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The impact of reimbursement negotiations on cost and availability of new pharmaceuticals: evidence from an online experiment


  • Dominik J. Wettstein

    () (University of Lucerne)

  • Stefan Boes

    (University of Lucerne)


Background The necessity to measure and reward “value for money” of new pharmaceuticals has become central in health policy debates, as much as the requirement to assess the “willingness to pay” for an additional, quality-adjusted life year (QALY). There is a clear need to understand the capacity of “value-based” pricing policies to impact societal goals, like timely access to new treatments, sustainable health budgets, or incentivizing research to improve patient outcomes. Not only the pricing mechanics, but also the process of value assessment and price negotiation are subject to reform demands. This study assesses the impact of a negotiation situation for life-extending pharmaceuticals on societal outcomes. Of interest were general effects of the bargaining behaviour, as well as differences caused by the assigned role and the magnitude of prices. Methods We ran an online experiment (n = 404) on Amazon Mechanical Turk (MTurk). Participants were randomly assigned into four treatment groups for a reimbursement negotiation between two roles (health minister, pharma representative) in two price framings. Payoff to players consisted of a fixed salary and a potential bonus, depending on their preferences, their price offer and the counter offer of a randomly paired negotiation partner. Success had real social consequences on other MTurk users (premium payers, investors) and via donations to a patient association. Results Margins between reservation prices and price offers increased throughout the game. Yet, 47% of players reduced at least once and 15% always their bonus probability to zero in favour of an agreement. 61% of simulated negotiation pairs could have reached an agreement, based on their preferences. 63% of these were successful, leaving 61% of patients with no access to the new treatment. The group with “real world” prices had lower prices and less agreements than the unconverted payoff group. The successful markets redistributed 20% of total assets from premium payers to investors over five innovation cycles. Conclusions The negotiation situation for pharmaceutical reimbursement has notable impact on societal outcomes. Further research should evaluate policies that align preferences and increase negotiation success.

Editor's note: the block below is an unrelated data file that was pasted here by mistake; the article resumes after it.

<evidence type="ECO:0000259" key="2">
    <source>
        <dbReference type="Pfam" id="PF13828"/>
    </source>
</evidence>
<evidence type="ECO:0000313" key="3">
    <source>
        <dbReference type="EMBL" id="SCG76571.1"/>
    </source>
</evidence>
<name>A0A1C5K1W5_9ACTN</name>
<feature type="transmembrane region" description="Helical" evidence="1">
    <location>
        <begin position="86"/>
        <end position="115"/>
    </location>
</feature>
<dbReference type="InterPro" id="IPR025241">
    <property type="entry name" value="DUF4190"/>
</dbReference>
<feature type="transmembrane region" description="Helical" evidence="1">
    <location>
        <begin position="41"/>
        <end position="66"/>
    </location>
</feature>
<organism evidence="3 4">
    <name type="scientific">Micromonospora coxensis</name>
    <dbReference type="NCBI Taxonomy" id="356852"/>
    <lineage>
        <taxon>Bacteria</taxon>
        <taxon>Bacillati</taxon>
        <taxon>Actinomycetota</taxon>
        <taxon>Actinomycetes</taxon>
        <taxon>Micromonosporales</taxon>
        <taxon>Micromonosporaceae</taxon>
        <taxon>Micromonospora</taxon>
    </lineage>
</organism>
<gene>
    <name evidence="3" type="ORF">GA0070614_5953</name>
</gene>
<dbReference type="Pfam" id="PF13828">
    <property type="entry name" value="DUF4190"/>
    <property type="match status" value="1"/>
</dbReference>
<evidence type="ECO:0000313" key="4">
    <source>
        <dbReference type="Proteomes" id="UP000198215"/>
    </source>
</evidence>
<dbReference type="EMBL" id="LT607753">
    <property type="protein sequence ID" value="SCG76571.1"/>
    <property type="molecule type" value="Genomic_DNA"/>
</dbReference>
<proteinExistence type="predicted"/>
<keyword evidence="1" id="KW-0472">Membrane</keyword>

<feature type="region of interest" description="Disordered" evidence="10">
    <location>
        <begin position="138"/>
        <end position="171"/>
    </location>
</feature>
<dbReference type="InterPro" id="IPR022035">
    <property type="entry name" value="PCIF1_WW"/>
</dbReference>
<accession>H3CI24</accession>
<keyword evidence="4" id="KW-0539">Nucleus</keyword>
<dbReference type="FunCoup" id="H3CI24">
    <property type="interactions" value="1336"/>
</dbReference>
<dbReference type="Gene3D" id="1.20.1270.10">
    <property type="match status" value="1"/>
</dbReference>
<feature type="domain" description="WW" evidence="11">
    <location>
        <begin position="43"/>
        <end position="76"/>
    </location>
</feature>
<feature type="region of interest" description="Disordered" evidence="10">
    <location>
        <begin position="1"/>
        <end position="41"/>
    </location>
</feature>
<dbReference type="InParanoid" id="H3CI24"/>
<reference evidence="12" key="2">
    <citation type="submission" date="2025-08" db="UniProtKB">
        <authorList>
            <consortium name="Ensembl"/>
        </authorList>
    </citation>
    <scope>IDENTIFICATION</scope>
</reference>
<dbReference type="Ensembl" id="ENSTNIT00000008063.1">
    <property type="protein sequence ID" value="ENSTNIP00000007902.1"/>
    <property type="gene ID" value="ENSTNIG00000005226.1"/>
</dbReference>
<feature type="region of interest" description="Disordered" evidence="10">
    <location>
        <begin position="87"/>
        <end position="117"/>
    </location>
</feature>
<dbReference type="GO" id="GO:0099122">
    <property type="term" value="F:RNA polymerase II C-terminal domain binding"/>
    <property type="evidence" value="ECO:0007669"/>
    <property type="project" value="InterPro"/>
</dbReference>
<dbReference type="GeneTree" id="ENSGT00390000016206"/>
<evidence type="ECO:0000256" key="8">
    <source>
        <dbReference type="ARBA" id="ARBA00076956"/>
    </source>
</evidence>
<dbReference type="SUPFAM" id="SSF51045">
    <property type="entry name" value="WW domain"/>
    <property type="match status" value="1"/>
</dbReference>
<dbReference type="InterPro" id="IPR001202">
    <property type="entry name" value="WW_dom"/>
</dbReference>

Suggested Citation

  • Dominik J. Wettstein & Stefan Boes, 2020. "The impact of reimbursement negotiations on cost and availability of new pharmaceuticals: evidence from an online experiment," Health Economics Review, Springer, vol. 10(1), pages 1-15, December.
  • Handle: RePEc:spr:hecrev:v:10:y:2020:i:1:d:10.1186_s13561-020-00267-y
    DOI: 10.1186/s13561-020-00267-y

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    1. Chris Sampson’s journal round-up for 8th June 2020
      by Chris Sampson in The Academic Health Economists' Blog on 2020-06-08 11:00:08

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